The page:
- Possible toxicity of chronic carbon dioxide exposure associated with face mask use

Here are the words of the cited study:

“We compared the risk for preterm birth and stillbirth among births from 1 April through 31 May 2020, a period when Swedish authorities had enforced a range of pandemic mitigation interventions, with births from all April through May periods in the years 2015 to 2019 combined.”

- Preterm Birth and Stillbirth During the COVID-19 Pandemic in Sweden

Those “mitigation interventions,” the ones without masks, went into effect on April 1, 2020, so the impact of those effects on births is limited to a two-month window for women mid-second trimester or later. Comparison to a cohort of women over three trimesters is an apples-and-oranges comparison.

What of this claim, repeated by City Journal?

“circumstantial evidence that popular mask use may be related to current observations of a significant rise of 28% to 33% in stillbirths worldwide.”

- Possible toxicity of chronic carbon dioxide exposure associated with face mask use

The underlying citation is from The Lancet, which concludes:

“This finding suggests that the increased rate of adverse outcomes might be driven mainly by the inefficiency of health-care systems and their inability to cope with the pandemic, rather than by the stringency of pandemic mitigation measures. … Although no significant overall difference in neonatal death was observed, the data suggested that neonatal death might be increased in LMICs [low and middle-income countries] and decreased in HICs [high-income countries….”

- Effects of the COVID-19 pandemic on maternal and perinatal outcomes

Finally, what about the “reduced verbal, motor, and overall cognitive performance” in children born during the pandemic?  The scoping cited a study from Rhode Island on childhood cognitive scores in 2020 and 2021

“The scientists found that children born during the pandemic have significantly reduced verbal, motor, and overall cognitive performance compared to children born pre-pandemic, with consistent and significant reductions (p < 0.001) showing lower cognitive skills. Could there be a connection between the increased use of N95 masks by pregnant women, higher carbon dioxide re-breathing levels and the results of this recent study?”

The answer is no. 68% of the “pandemic” infants were born before the onset of the pandemic, so none of those mothers wore masks; we have no idea whether the remaining mothers wore masks either. The role of masks was mentioned more as a limitation than a causal or associated factor.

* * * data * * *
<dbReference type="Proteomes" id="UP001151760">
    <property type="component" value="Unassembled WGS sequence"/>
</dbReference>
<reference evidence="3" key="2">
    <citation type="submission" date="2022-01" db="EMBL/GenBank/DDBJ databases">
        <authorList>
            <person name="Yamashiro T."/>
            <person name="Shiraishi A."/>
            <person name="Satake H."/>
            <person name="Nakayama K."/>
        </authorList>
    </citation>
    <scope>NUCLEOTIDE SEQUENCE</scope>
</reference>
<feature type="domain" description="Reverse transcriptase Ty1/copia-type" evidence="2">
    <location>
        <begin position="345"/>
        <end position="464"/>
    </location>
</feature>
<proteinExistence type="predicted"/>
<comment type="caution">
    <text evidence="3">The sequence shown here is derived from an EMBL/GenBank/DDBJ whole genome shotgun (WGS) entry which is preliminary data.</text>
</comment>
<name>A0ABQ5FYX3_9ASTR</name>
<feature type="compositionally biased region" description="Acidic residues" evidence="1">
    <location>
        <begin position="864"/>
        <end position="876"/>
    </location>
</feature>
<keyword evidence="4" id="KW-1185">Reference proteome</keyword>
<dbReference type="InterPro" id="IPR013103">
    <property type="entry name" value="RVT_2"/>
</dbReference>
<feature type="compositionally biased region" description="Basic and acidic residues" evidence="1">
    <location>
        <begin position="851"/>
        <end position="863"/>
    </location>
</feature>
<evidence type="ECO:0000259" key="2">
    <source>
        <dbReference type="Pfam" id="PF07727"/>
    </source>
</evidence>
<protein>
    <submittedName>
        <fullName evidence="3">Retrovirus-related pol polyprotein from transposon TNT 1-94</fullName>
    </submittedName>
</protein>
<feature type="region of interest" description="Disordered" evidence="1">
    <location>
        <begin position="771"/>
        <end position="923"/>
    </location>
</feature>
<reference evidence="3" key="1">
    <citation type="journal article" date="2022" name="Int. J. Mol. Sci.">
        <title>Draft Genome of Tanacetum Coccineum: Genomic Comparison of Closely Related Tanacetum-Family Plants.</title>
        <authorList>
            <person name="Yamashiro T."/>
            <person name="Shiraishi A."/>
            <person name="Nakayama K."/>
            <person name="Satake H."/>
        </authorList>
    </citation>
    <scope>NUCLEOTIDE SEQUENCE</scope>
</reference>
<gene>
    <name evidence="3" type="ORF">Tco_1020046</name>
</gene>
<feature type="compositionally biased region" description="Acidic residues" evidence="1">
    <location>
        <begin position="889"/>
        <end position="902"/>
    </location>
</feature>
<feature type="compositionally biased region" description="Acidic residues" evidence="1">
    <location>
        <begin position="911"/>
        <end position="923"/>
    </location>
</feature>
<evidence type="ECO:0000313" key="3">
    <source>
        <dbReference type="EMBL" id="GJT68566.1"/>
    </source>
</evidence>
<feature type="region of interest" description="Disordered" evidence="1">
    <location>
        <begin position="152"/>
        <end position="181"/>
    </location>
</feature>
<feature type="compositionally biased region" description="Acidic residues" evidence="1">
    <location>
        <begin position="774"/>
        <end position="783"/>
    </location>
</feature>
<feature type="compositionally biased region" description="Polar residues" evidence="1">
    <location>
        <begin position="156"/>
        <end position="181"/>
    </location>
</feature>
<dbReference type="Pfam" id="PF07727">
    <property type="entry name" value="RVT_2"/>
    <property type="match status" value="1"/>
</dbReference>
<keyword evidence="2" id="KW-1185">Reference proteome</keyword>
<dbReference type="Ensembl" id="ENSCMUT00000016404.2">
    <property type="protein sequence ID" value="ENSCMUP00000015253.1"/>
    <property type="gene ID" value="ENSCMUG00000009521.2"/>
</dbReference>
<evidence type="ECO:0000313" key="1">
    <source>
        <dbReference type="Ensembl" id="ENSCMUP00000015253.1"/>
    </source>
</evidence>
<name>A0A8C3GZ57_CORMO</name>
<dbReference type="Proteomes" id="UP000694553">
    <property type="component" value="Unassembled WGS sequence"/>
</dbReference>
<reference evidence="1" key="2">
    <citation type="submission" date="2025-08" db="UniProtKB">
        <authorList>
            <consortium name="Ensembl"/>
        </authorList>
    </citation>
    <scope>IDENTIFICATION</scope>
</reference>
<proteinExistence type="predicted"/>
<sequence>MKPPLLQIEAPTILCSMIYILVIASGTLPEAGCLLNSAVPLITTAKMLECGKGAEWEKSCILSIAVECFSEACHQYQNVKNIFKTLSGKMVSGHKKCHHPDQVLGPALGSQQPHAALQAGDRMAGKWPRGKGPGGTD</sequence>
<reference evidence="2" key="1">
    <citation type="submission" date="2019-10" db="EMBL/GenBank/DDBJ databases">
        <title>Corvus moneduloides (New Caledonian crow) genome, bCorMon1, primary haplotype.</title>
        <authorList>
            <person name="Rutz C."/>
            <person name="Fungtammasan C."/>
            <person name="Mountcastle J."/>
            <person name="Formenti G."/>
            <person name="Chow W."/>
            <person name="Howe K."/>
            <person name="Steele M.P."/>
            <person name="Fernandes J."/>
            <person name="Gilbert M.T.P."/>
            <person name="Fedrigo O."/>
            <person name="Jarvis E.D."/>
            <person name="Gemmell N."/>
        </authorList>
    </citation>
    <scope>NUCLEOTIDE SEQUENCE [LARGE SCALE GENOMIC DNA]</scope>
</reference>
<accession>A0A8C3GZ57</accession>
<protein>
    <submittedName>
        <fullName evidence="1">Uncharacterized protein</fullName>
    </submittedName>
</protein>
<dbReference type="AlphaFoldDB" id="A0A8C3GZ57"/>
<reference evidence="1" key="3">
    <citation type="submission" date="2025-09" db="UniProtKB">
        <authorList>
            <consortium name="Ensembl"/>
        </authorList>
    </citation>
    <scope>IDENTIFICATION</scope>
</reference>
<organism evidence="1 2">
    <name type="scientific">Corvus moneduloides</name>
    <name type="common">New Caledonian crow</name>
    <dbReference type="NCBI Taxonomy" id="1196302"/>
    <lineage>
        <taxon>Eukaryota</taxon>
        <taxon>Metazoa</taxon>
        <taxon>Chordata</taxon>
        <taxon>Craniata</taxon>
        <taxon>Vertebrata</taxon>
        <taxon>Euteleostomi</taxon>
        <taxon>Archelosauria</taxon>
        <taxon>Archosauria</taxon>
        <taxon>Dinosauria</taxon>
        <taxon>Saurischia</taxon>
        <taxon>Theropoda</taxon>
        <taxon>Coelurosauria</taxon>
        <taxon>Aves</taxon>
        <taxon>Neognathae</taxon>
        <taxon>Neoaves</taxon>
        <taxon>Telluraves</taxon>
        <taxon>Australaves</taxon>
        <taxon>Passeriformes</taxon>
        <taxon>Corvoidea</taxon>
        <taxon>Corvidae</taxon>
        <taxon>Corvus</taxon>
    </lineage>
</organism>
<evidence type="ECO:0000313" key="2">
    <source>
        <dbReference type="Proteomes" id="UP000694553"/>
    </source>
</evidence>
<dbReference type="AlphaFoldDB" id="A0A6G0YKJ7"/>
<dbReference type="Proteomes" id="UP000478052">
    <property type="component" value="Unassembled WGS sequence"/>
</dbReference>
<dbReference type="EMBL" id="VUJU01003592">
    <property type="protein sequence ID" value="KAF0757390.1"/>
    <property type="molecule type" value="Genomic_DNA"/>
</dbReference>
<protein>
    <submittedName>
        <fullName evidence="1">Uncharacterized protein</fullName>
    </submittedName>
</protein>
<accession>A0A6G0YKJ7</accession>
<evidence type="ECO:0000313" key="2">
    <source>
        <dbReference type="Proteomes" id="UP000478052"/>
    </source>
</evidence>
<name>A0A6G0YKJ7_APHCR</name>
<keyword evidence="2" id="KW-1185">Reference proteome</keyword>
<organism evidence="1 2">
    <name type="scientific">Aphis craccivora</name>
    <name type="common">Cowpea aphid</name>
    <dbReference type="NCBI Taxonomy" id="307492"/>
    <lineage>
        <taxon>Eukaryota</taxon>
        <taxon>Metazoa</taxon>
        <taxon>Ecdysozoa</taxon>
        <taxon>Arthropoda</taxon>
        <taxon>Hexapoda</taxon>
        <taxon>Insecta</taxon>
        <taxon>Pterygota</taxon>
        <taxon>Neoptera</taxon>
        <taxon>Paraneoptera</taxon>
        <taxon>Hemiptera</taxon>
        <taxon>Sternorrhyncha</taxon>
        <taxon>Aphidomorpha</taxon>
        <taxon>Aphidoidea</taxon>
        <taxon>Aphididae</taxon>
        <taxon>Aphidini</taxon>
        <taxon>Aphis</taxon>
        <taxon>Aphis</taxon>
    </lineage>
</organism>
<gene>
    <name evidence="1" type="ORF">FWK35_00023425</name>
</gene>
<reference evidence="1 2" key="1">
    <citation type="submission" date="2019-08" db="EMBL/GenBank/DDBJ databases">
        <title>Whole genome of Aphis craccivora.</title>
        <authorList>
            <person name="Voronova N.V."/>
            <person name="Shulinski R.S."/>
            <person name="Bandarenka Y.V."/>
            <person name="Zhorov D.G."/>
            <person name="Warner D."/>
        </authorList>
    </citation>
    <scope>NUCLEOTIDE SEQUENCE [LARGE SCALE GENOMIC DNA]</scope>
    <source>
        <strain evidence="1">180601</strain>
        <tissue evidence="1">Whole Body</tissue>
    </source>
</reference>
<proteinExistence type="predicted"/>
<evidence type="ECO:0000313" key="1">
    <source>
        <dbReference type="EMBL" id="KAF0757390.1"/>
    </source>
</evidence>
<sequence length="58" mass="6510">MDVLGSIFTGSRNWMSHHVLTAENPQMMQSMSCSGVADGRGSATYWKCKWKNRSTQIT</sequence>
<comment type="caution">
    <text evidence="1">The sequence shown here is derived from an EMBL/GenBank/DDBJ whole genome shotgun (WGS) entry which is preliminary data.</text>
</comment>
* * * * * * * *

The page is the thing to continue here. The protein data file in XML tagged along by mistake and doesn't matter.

“In the absence of stress-related changes, additional factors that may explain our findings are the use of face masks during testing. Although all study visits were performed in-person, the inability of infants to see full facial expressions may have eliminated non-verbal cues, muffled instructions, or otherwise impair the understanding of test questions and instructions. Without direct comparison of performance in the same children with and without face masks, it is difficult to rule in or out the potential influence of masks.”

- The COVID-19 Pandemic and Early Child Cognitive Development

We can continue to debate the efficacy of masks in reducing the transmission of airborne infections. As the City Journal article desires, we can continue to discuss the harms of masks. But in making an argument, authors, be they scientists, journalists, or “thought-leaders,” have a responsibility of due diligence not to pass along misinformation or facts stripped of critical context. The City Journal author failed in that responsibility; that he was aided and abetted by a “peer-reviewed” study is no excuse.  


[1] Individuals with Chronic Obstructive Pulmonary Disease (COPD) destroy their functional lung tissue and create additional dead space. Their resting CO2 is much higher than those of individuals without COPD, and few have the symptoms associated with acute exposure to CO2.

[2] Our resident chemist, Dr. Bloom, wanted me to point out that NAC deactivates NAPQI, the hepatotoxic metabolite of acetaminophen, via "nucleophilic addition," whatever that means, not by an anti-oxidative process.  


Chuck Dinerstein, MD, MBA

Director of Medicine

Dr. Charles Dinerstein, M.D., MBA, FACS is Director of Medicine at the American Council on Science and Health. He has over 25 years of experience as a vascular surgeon.